Solutions to address bed block and ambulance ramping at the Royal Hobart Hospital must flow to the state's North, according to unions.
The Australian Nursing and Midwifery Federation have called on the state government to invest greater resources to ensure "equal access" to healthcare for all Tasmanians.
ANMF Tasmania branch secretary Emily Shepherd said agreed solutions identified at Wednesday's health summit to address ambulance ramping, bed block and a lack of capacity at the RHH, were needed just as much at the Launceston General and North West Regional hospitals.
"Both emergency departments are experiencing long wait times for patients to access care in the EDs," she said.
"There are significant delays in patients being able to access in-patient beds from the ED and also ambulance ramping.
"Our members are reporting, even in the last week, that they've had some of the worst shifts they've experienced throughout their career here at the LGH."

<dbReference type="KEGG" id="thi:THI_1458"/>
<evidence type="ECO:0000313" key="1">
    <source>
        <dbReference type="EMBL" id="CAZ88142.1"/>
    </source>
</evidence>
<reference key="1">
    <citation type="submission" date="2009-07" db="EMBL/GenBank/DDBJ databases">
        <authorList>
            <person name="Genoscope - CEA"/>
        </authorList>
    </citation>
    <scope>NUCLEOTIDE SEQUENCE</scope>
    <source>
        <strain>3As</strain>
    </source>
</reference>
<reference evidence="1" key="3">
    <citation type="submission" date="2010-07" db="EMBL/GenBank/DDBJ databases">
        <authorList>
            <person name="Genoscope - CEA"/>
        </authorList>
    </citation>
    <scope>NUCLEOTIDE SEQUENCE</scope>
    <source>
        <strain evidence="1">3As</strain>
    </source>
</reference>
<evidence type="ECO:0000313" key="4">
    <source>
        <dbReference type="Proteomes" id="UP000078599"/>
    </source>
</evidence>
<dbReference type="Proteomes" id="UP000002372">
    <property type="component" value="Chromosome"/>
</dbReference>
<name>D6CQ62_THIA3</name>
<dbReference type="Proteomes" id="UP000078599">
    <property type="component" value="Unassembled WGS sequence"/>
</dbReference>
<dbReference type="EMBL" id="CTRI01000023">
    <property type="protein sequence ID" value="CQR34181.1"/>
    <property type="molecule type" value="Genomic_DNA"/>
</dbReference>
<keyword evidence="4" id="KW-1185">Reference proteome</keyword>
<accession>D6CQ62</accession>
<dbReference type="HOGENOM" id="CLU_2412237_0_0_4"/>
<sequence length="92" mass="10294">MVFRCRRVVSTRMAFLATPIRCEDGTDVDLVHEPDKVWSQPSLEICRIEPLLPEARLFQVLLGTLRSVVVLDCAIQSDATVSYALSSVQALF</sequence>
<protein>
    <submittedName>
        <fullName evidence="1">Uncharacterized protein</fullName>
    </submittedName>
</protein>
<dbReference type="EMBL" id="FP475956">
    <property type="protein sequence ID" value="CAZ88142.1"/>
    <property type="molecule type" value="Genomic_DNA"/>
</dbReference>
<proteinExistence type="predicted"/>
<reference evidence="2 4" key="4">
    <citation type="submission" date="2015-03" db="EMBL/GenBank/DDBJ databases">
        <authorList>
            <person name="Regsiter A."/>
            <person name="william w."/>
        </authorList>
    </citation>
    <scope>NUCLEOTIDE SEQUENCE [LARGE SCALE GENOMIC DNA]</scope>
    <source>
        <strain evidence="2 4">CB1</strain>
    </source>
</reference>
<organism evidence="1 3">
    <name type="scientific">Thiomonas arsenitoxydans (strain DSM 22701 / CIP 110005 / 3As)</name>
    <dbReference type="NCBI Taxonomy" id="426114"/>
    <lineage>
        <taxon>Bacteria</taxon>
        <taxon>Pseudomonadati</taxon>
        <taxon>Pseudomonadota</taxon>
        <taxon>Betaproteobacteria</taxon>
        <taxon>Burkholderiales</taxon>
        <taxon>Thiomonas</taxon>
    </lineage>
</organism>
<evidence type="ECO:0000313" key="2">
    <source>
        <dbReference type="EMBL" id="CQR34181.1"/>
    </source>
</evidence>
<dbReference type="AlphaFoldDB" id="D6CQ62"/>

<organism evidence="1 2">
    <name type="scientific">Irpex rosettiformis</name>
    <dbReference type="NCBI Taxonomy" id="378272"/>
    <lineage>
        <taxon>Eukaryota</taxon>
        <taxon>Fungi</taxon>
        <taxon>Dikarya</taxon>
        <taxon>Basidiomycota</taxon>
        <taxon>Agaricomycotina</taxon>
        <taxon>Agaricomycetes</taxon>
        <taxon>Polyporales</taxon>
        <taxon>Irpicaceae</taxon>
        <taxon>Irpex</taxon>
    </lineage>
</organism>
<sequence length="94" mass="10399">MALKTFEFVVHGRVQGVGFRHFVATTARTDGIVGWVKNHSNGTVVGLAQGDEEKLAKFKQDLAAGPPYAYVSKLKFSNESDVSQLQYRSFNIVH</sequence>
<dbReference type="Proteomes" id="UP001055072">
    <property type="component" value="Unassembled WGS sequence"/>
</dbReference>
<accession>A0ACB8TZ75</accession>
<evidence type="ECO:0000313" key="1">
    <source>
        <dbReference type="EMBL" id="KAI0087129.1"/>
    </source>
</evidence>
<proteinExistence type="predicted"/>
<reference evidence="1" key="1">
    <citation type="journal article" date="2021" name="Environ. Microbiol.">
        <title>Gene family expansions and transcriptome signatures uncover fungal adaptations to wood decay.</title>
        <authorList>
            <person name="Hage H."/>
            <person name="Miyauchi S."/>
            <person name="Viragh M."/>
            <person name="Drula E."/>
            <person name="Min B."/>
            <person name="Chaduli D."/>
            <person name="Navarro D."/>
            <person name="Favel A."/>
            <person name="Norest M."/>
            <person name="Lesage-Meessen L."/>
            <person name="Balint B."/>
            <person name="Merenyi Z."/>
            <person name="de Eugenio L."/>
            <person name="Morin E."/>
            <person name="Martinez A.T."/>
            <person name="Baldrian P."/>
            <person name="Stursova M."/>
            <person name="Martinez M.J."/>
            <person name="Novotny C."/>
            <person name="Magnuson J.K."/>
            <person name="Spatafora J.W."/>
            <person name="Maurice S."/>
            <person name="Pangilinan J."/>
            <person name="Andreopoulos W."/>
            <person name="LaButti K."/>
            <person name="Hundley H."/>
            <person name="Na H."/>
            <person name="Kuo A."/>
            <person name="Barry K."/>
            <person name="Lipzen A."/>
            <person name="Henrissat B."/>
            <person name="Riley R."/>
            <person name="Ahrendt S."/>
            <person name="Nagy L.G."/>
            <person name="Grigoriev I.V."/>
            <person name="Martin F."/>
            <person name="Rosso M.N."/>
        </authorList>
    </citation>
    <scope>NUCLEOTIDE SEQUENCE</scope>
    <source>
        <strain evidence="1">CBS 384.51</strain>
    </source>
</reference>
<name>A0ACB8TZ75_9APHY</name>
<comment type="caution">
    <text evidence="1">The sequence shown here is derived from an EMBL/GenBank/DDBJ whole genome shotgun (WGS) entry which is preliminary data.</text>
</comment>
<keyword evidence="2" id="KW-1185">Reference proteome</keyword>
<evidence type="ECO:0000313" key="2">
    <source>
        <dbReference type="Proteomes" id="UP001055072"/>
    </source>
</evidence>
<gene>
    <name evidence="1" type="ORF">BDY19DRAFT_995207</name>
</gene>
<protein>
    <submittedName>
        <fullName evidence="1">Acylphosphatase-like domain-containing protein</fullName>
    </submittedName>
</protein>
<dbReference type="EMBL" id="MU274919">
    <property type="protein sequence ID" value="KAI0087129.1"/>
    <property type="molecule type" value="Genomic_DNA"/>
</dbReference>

A government spokesman said Health Minister Michael Ferguson agreed the solutions should also be applied to the LGH, which is "exactly why he invited LGH ED leadership to the meeting".
Ms Shepherd said ANMF members working in the LGH ED had been campaigning for more than 12 months to see improvements made to patient flow.
This included proposed capital works costed at $1 million for the enclosure of an airlock, to enable patients on ambulance trolleys to be moved into the emergency department.
Ms Shepherd said positions implemented as a result of the government's $1.5 million, six month ED support package had also ended.
"Their contracts have expired, they've been removed and staff are now wondering what it is they will be receiving in terms of funding and resources moving forward," she said.
However, a government spokesman said the ANMF seemed unaware that a number of critical strategies of the support package, identified by staff as having high value in improving patient flow, were continuing.
"This includes the extra physician outreach team to support patients in ED, the clinical nurse coordinator role to expedite early discharge to sub-acute facilities, as well as extra senior nursing support in ED," he said.
The spokesman said finalised actions for how the Health Department and Australasian College for Emergency Medicine planned to implement the agreed solutions from Wednesday's meeting, will be released next week.
This included a zero tolerance for 24-hour stays in the ED and putting in an appropriate system to eliminate ambulance ramping.